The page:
informed to the Nasaka Headquarters
that a group of insurgents had entered
from the hill-tracks of Bangladesh and
held a meeting with locals in the house
of a man named Jaffar. As a result, the
Nasaka Director Lt. Col. Aung Gyi
ordered Commander Major San Win
Khine of Nasaka Area No. 2 to send
Nasaka personnel to arrest the
The commander, accompanied by
a group of Nasaka personnel to the
village, surrounded Jaffar’s house, but
a subsequent search yielded no
results. The angry Nasaka commander
brought the Jaffar and Saber families,
including women and children, to the
camp and reportedly conducted
physical abuse. However, the following
day, one of the representatives of
UNHCR went to the camp and had them
released by saying that the incident
was not related to the women. The
Nasaka officer denied the allegation
that his forces committed the rape of
several women.
Some of the abuses of Rohingya
villagers were fueled by the party rivalries
stemming from the last election.
The Regional Development Association
(RDA) Chariman and USDP party aides
jointly moved against the supporters
of NDPD party and implicated them
as insurgents. The arrests of
villagers have climbed to 35 and
counting. All the detainees have
been brought to Nasaka Areas 3, 5,
and 6 and tortured to get confessional
statements that the authorities
needed. Their beards were shaved,
they forced to walk on the rivets,
and they were ironed on the backside.
At present, every day Nasaka go
to the village tract and arrest
innocent villagers with allegation that
they have connection to the so-called
insurgents. According to credible
witnesses, the Nasaka forces have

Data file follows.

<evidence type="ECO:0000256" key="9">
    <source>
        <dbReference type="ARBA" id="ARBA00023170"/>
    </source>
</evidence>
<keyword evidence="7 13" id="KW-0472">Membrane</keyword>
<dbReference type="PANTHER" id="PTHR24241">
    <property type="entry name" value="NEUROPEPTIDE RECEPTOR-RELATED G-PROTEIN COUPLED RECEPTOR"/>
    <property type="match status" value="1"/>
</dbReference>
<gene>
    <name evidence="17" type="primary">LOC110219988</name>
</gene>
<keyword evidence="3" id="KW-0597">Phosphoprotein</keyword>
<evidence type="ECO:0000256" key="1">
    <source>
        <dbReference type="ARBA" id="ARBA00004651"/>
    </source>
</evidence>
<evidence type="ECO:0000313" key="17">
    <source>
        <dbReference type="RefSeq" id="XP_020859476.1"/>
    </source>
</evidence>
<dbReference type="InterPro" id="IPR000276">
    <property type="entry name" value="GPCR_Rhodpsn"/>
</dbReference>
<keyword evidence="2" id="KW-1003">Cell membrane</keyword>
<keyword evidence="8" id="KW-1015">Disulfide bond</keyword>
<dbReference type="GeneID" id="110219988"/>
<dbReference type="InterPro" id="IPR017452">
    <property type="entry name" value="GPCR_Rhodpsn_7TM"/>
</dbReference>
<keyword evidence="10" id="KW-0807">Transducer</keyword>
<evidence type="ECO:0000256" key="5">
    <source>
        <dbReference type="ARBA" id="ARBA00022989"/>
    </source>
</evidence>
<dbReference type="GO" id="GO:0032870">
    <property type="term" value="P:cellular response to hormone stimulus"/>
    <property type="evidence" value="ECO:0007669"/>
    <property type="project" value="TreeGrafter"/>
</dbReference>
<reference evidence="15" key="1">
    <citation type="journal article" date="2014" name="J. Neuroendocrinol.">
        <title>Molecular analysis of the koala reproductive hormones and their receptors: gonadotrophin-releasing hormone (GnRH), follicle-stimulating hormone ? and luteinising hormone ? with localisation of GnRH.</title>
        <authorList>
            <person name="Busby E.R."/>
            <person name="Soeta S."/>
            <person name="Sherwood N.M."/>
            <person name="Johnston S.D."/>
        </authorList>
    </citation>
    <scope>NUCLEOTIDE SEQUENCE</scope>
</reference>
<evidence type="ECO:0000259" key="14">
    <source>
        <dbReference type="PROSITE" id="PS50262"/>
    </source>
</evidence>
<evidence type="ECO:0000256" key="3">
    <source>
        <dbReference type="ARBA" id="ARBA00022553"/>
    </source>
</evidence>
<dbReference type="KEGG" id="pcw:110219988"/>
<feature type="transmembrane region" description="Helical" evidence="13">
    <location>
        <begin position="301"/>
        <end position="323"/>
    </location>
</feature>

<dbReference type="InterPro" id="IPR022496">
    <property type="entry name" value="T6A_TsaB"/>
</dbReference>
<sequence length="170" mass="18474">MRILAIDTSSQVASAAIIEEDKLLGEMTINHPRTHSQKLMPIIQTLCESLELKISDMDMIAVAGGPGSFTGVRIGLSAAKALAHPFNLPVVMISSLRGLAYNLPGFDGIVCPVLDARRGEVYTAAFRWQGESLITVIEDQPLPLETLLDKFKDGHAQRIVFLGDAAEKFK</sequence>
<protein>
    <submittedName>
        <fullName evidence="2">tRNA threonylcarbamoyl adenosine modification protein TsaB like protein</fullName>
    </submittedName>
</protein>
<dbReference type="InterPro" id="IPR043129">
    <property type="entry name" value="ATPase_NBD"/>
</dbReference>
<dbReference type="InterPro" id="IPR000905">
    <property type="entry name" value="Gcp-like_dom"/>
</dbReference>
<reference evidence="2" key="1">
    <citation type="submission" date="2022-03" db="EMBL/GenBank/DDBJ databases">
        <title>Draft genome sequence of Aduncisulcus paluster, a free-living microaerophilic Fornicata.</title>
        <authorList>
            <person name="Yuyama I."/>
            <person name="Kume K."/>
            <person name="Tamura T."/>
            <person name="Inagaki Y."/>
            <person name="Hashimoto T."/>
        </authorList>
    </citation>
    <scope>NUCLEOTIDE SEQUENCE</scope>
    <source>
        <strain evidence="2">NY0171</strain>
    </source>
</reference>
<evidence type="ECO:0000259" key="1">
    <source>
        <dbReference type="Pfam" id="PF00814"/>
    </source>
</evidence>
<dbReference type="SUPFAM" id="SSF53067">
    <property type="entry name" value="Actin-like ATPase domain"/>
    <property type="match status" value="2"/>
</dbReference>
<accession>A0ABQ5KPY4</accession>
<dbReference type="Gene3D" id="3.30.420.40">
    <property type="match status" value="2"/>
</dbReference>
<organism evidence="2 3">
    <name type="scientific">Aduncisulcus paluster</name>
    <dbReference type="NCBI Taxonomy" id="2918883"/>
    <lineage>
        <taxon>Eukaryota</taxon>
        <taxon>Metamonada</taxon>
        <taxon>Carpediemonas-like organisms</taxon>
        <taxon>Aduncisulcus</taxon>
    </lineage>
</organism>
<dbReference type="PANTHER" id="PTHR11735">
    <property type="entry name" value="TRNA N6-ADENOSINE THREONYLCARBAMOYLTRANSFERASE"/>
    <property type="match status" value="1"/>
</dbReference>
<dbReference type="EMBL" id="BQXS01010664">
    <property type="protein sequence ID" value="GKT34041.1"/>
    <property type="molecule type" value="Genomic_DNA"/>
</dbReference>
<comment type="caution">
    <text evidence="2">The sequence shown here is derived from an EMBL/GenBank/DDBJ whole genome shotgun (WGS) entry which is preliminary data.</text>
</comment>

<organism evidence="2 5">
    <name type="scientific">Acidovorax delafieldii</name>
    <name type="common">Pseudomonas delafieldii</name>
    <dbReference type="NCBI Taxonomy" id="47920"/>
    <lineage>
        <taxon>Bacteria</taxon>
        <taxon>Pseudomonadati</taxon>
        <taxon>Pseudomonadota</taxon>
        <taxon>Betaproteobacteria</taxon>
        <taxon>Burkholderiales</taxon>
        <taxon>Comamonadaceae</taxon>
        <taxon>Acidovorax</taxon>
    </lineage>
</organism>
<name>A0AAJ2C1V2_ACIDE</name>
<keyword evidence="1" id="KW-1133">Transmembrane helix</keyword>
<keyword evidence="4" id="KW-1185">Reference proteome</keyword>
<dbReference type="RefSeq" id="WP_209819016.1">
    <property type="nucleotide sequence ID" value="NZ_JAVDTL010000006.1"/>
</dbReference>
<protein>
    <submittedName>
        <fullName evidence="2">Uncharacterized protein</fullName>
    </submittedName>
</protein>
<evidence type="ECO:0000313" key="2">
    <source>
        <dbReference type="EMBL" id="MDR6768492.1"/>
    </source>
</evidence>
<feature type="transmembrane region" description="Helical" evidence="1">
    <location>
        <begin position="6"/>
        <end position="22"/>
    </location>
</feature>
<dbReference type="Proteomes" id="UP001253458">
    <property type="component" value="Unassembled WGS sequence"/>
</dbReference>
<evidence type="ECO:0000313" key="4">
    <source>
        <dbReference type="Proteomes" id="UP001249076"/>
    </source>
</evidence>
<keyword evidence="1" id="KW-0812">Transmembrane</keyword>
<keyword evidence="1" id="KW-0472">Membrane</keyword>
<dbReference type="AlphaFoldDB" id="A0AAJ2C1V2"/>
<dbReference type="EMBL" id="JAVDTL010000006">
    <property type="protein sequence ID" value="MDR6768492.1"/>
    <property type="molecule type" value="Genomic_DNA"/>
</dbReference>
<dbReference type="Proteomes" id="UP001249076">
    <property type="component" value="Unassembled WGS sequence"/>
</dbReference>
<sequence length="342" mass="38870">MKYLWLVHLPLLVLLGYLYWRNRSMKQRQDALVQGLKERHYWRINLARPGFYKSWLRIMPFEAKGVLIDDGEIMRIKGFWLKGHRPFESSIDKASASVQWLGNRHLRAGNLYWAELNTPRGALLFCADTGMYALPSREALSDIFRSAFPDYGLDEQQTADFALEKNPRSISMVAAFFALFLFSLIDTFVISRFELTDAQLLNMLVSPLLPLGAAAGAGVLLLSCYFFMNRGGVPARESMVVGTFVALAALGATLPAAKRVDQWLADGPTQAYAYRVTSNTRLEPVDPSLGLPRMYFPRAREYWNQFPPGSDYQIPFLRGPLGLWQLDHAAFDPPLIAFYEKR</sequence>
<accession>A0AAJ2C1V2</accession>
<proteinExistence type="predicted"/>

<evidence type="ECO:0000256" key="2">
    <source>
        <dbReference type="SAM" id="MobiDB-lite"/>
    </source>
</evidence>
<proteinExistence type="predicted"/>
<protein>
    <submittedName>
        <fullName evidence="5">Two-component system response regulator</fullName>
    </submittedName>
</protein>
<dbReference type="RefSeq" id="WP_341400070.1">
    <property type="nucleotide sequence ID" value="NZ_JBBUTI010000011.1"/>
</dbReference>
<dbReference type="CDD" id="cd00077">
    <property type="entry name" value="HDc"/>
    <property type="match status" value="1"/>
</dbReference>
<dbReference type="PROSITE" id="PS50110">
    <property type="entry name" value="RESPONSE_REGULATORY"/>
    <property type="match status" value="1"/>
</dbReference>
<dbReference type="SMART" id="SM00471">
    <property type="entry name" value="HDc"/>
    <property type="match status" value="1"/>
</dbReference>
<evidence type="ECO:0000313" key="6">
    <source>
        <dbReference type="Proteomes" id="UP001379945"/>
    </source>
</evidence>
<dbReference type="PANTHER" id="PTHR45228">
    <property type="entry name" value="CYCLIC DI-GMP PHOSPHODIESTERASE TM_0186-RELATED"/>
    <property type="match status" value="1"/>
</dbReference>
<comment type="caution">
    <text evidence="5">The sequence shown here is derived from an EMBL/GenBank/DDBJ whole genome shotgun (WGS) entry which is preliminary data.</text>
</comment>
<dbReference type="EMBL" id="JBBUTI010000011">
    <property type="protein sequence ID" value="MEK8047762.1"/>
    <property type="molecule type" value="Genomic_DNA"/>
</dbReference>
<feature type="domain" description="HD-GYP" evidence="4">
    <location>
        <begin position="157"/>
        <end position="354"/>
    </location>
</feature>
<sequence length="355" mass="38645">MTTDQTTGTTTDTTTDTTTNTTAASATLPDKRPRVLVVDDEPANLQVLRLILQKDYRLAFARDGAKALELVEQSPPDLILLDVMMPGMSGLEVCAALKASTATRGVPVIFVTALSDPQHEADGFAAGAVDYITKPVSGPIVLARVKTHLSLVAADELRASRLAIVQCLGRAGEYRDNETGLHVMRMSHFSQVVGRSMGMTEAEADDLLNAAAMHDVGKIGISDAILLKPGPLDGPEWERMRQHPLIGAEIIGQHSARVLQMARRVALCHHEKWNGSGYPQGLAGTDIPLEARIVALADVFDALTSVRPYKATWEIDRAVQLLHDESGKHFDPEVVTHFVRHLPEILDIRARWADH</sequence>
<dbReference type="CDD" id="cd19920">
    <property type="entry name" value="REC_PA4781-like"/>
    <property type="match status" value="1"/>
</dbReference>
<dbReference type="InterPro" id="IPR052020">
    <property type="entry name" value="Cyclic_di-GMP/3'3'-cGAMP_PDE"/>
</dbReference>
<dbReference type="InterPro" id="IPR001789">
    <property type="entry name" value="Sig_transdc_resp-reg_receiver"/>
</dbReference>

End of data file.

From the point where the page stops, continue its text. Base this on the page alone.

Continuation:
been planting false evidence inside
the properties of the suspects, and
then demanding large sums of
money or arresting those who do not
comply with their demands. This is
causing many villagers to flee across
the border to Bangladesh along
with their families for fear of arrest,
torture, and rape. These are the
primary causes of steady flow of
refugees to Bangladesh in small
numbers seeking shelters in the
unofficial camps.
“The Nasaka forces have seized
the properties of the fleeing families,
including all their belongings sold
them at the market”, said a resident
of Walladon Village. Recently, 20
detainees were produced in Maungdaw
Court first, followed by a second
group of seven, all charged with
section 17(1). However, the court
ruled that they were not guilty as
charged based on the investigation
of several witnesses, according to a
local businessman.
Kamaung Seik ( Fakira Bazar )
Village Tract has seven villages and
1,700 houses. The incident happened
in one village, and the Nasaka forces
reportedly have arrested villagers
from all seven neighbouring
villages. Ironically, the Nasaka forces
have been much more brazen after
the Military’s election. Further
increases in atrocities and inhumane
treatments of Rohingya men, women,
and children in Northern Arakan
State is highly likely as the power
continues to shift from military to
provincial assembly. ##
Source: Kaladan Press
Atrocities by Burmese Nasaka Forces in Rohingya Villages at Alarming